Around 8:00 we heard sirens coming from all over town and racing towards the scene of something. I didn’t think anything more about it until Jake’s phone rang an hour later. We received some devastating news that one of our close friends, Johnny Gorman, had just passed away in a motorcycle accident. In addition to being a close friend, his sons are also a part of our youth group so Jake jumped in his car and headed over to the family’s restaurant to be there for the boys.

The news was another sucker punch to the gut as Johnny was such a special friend to us. He wasn’t just a small part of our lives- he coached soccer with us, chaperoned summer youth camps with us, came and sat on our couch for hours talking about religion, and owned our favorite restaurant 5 minutes down the road. We talked at least 3 days a week. In fact, Johnny had just called me on Monday and we talked for over 20 minutes about the upcoming soccer team and religion. He was a huge part of our lives and the idea that he was suddenly gone was really hard for us to process.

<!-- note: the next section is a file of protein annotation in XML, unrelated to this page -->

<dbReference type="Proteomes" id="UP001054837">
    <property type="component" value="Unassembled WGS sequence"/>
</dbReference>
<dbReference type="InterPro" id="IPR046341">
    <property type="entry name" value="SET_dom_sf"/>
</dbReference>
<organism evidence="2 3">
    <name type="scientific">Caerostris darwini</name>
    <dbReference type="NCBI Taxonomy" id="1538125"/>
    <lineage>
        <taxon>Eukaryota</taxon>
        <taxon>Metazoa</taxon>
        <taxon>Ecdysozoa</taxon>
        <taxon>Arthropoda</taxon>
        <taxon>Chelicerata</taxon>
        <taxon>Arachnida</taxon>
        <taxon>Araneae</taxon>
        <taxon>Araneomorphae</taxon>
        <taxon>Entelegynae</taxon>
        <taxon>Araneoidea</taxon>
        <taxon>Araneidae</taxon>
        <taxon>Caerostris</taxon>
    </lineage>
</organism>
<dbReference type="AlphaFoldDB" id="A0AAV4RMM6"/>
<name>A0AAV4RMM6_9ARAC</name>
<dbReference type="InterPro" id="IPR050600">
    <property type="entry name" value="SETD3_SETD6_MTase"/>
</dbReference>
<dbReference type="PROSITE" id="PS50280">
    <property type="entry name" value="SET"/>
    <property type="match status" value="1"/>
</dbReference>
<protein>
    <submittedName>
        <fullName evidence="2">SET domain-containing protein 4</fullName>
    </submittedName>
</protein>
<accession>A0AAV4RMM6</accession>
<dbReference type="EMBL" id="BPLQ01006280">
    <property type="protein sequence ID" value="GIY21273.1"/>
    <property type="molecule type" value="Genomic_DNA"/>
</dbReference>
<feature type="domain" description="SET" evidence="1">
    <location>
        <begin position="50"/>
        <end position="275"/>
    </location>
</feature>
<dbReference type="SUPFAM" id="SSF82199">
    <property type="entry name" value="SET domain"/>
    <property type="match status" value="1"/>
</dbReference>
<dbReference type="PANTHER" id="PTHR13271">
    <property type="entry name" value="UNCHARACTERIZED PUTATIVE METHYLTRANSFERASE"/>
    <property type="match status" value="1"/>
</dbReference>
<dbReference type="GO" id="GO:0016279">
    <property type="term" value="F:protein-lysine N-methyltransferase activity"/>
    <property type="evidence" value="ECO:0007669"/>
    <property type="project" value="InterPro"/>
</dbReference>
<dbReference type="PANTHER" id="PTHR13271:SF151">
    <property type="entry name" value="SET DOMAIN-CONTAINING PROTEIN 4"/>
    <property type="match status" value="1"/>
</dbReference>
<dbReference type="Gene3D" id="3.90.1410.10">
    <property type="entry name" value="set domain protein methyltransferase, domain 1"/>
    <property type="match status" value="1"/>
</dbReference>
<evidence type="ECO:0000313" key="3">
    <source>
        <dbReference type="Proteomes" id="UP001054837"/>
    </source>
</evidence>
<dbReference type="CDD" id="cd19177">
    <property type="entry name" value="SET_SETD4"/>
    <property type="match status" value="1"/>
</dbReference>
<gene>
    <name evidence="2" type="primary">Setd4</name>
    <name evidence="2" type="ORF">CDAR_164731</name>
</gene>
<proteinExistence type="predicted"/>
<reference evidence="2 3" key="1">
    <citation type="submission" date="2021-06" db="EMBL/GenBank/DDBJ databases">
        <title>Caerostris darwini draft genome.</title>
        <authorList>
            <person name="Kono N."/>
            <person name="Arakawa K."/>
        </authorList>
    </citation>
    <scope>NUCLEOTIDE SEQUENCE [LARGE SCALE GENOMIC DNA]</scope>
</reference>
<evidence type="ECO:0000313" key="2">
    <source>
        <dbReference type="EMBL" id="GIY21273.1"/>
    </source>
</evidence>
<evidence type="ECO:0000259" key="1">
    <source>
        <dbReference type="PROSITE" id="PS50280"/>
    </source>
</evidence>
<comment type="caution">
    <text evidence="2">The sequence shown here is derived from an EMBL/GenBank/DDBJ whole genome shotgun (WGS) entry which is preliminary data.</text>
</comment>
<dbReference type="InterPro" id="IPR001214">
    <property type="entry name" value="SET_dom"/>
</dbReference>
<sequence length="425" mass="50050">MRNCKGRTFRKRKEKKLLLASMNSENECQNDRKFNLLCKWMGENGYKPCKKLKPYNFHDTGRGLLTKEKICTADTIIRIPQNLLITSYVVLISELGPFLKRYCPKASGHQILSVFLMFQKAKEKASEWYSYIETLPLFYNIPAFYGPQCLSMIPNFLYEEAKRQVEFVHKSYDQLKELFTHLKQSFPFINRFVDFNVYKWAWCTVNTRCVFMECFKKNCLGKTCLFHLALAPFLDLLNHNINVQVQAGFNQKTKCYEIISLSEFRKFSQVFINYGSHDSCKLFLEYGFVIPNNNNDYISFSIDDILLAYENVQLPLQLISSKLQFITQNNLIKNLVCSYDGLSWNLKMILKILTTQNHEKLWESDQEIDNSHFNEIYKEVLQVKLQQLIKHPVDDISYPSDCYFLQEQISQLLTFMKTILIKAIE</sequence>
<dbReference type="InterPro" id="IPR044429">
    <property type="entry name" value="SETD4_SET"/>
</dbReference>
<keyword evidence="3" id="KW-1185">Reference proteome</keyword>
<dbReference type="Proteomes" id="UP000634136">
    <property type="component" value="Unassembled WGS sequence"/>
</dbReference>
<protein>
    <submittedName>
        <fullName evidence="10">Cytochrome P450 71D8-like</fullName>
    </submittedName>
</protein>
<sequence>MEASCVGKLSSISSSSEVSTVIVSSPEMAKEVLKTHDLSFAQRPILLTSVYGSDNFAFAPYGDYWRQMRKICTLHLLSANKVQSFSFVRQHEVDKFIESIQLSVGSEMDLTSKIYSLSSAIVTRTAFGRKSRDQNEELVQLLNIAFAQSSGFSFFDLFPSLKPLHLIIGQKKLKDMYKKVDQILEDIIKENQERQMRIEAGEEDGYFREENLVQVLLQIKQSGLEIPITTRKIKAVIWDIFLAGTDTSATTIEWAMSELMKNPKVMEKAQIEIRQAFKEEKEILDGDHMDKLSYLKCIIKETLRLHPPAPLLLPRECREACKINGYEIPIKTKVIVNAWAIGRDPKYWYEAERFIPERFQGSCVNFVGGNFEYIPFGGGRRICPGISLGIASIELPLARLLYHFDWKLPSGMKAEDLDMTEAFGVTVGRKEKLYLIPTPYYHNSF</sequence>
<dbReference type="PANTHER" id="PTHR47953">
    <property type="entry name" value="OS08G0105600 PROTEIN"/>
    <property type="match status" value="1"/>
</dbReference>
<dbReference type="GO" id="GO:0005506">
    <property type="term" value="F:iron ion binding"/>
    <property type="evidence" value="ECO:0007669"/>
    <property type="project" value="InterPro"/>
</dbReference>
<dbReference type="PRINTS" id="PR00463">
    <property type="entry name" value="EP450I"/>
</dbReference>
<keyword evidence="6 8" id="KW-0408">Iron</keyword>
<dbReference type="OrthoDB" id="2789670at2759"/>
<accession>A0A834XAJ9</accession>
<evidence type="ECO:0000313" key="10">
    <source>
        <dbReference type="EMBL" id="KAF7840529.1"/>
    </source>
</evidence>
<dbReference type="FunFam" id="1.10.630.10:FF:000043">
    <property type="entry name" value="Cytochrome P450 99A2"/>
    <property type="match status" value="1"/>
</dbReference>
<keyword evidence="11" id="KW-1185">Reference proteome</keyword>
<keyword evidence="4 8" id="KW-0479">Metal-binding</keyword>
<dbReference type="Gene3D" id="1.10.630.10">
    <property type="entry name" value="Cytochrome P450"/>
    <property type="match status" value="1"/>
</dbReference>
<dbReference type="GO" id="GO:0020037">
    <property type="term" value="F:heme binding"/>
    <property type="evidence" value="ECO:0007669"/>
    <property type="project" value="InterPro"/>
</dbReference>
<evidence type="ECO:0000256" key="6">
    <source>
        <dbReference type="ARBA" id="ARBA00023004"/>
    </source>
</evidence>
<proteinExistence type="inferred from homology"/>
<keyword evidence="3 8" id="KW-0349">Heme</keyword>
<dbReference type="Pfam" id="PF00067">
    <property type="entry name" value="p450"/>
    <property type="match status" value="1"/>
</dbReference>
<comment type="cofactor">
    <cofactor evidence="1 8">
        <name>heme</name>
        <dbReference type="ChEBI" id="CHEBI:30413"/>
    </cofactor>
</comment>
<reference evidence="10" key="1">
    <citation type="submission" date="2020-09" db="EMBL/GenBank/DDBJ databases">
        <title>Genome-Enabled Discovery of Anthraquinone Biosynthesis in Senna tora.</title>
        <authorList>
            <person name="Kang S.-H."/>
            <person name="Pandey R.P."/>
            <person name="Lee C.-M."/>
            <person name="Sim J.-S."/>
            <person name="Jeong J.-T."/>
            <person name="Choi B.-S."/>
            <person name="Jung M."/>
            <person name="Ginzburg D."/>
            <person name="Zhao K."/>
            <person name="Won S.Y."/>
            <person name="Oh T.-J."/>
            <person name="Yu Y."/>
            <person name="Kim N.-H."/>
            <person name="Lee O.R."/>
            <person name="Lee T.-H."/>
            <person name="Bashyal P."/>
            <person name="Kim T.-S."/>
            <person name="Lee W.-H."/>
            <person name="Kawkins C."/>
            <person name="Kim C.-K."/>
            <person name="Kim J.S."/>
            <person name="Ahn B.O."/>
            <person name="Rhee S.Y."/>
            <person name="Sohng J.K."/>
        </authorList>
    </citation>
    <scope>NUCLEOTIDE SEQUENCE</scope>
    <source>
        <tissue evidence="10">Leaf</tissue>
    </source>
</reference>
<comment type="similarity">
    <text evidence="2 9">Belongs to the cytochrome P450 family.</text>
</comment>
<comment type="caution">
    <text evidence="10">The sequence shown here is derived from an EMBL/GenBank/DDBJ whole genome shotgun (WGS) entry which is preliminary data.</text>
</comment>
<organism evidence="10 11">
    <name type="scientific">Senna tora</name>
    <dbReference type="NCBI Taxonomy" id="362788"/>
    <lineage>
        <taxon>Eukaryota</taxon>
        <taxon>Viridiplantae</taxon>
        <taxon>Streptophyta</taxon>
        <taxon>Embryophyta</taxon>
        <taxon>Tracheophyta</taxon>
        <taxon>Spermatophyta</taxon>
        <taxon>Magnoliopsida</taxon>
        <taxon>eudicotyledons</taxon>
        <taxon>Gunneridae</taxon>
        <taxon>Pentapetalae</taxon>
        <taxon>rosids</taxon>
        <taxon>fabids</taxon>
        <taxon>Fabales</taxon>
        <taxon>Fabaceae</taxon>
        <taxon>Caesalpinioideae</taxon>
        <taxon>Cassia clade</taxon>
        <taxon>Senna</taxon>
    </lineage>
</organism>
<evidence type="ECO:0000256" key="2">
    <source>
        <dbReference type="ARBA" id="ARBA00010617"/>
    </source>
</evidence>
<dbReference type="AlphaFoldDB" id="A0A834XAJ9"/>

His wife asked Jake and I to each speak at his Celebration of Life Service this afternoon- what a honor to be asked to speak about such a great man. We spent the latter half of the week praying and trying to figure out a way to honor his legacy. Jake has also been spending time with Johnny’s son as well as trying to minister to all the broken hearted teenagers around him that are impacted by this- the soccer team, his students at school, the youth group, the employees who worked at his restaurant- so many broken hearts.

I wish that right now I had the emotional strength to tell you about Johnny but my heart and my eyes are just so tired. His service was beautiful and hundreds of people came out to celebrate his entrance into heaven. Jake and I each felt an anointing from the Holy Spirit with our speeches and through this man’s death hundreds of people were able to hear about the love of God. Johnny would have been so happy to hear that his death had the opportunity to give others the chance to hear about eternal life through a relationship with God.


Here is a picture from last year of Jake (far right) and Johnny (second from the left).